Friday 24 August 2018

Cigarette Sensations, Defunct Deceptions.

In this post Deveen was discussed, a cigarette manipulator. Along with cigarette manipulators, tricks involving cigarettes have become much rarer as smoking had decreased and attitudes towards smoking have shifted. In this post effects that use cigarettes are going to be explored.

First, here are some gimmicks that would have been familiar to cigarette manipulators.

All of these would be used by the magician without ever being seen by the audience, assuming all goes to plan. The large dropper at the back was manufactured by the Australian magician Alma, the other items are from a variety of suppliers.

Davenports had a section devoted to cigarette tricks in many of their catalogues, below are some of their items used in cigarette manipulation.

On the right is a 1930s cigarette box which allows you to produce cigarettes from the air one at a time and drop them into the box until it is full. It appears utilitarian but contains quite a complex mechanism. In the foreground are two cigarette pulls, the larger one allows a cigarette to be changed into a silk. The boxed items are all cigarette catching gimmicks, probably the most widely produced cigarette trick.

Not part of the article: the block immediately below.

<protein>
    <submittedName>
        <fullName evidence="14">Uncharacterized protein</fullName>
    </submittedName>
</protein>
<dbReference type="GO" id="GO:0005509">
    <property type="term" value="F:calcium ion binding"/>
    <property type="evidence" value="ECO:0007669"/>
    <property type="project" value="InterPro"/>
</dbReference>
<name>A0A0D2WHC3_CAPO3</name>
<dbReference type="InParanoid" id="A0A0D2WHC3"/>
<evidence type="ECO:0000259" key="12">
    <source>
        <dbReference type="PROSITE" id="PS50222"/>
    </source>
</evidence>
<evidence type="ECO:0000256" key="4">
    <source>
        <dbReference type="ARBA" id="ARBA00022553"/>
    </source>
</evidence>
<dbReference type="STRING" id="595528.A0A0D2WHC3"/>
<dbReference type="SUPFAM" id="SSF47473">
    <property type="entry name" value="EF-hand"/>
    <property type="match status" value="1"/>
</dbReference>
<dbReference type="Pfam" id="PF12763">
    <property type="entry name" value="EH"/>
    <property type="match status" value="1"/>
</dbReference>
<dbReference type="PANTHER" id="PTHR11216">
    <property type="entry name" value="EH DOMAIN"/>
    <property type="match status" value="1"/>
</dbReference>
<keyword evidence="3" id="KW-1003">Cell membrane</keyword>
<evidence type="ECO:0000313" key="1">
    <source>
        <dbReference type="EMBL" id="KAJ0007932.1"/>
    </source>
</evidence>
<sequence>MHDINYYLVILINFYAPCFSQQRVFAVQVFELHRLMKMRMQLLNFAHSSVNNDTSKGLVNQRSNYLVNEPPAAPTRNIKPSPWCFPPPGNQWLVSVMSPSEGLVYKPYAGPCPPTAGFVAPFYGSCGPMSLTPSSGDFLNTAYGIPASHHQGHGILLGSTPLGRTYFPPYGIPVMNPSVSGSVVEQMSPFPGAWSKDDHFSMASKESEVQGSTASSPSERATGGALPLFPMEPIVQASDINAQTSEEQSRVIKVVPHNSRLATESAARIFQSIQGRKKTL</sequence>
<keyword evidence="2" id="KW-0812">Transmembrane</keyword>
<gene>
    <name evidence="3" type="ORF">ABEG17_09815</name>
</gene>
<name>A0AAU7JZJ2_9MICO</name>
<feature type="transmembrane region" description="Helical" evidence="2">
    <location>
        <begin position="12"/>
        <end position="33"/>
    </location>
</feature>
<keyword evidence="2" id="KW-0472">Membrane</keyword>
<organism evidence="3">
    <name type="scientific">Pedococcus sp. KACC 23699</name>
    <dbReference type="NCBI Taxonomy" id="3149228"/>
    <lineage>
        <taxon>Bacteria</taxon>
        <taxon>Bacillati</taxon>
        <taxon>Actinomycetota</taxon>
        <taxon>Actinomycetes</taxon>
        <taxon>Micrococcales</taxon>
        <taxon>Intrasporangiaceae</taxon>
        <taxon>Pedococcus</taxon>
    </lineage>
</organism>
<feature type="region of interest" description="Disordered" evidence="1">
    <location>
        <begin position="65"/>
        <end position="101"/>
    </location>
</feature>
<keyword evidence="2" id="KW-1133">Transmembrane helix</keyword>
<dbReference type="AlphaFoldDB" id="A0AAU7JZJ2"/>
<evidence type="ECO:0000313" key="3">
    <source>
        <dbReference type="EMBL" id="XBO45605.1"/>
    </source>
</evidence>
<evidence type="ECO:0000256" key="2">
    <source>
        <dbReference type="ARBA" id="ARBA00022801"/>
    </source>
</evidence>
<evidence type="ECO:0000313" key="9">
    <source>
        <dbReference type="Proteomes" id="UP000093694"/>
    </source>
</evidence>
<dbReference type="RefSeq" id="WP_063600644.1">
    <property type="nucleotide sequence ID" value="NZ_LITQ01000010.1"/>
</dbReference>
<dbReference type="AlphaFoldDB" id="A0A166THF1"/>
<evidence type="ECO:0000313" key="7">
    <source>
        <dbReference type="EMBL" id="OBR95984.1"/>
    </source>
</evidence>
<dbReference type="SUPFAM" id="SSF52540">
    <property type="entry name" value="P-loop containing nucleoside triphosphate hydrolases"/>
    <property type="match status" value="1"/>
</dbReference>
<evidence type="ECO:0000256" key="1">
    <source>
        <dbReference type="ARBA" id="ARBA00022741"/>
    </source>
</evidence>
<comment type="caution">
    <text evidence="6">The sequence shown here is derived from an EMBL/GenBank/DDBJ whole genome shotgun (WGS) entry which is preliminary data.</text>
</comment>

Davenports also made a special cigarette holder that allowed the instantaneous production and vanishing of a cigarette.

This was most famously used by the superb manipulator Cardini. His act combined many forms of manipulation and was notable for being performed with gloved hands. Unlike Deveen in the previous post Cardini had a hugely successful career, performing on the best circuits.

This image is a full page from a variety programme for the London Palladium in 1937.

Cigarette magic wasn't just used in manipulation acts though, it was perfect for close up. At a time when cigarette smoking was widespread, they were just as useful as coins for performing pocket tricks. Alongside sleight of hand effects with cigarettes dealers produced apparatus such as the Davenports examples below.

On the right are two tubes that allow a lit cigarette to turn into a match, these are beautifully engineered, probably in Germany. The tube on the bottom left allows a real cigarette to vanish from a tube using the Baffler Box principle, hence the name "Baffler Vanishing Cigarette".

Cigarette effects have naturally declined as smoking has gone out of fashion, but the gimmicks and sleights can still be applicable to similarly shaped objects today. It's interesting to look back at how many cigarette effects were available that simply would not work in a modern magic act. Effects using pipes and cigars were also popular, but I'll leave that for another post.

Friday 29 June 2018

Imp Bottles, a Popular Pocket Puzzle.

One of my favourite magic tricks masquerades as a puzzle, the imp bottle. This tiny bottle can be laid down on its side by the magician, but anyone else trying to push it on its side can't, the bottle pops back upright. Although it's presented as a puzzle, it's one the participant will never be able to solve as it is really a trick and requires a little extra something only the magician has.

An early description of this effect appears in Hoffmann's  Modern Magic as The Bottle Imps. He's clearly describing a dealer item already popular by 1876. He mentions that they can be made of papier maché or other light materials, though most are made of wood or, more recently, plastic.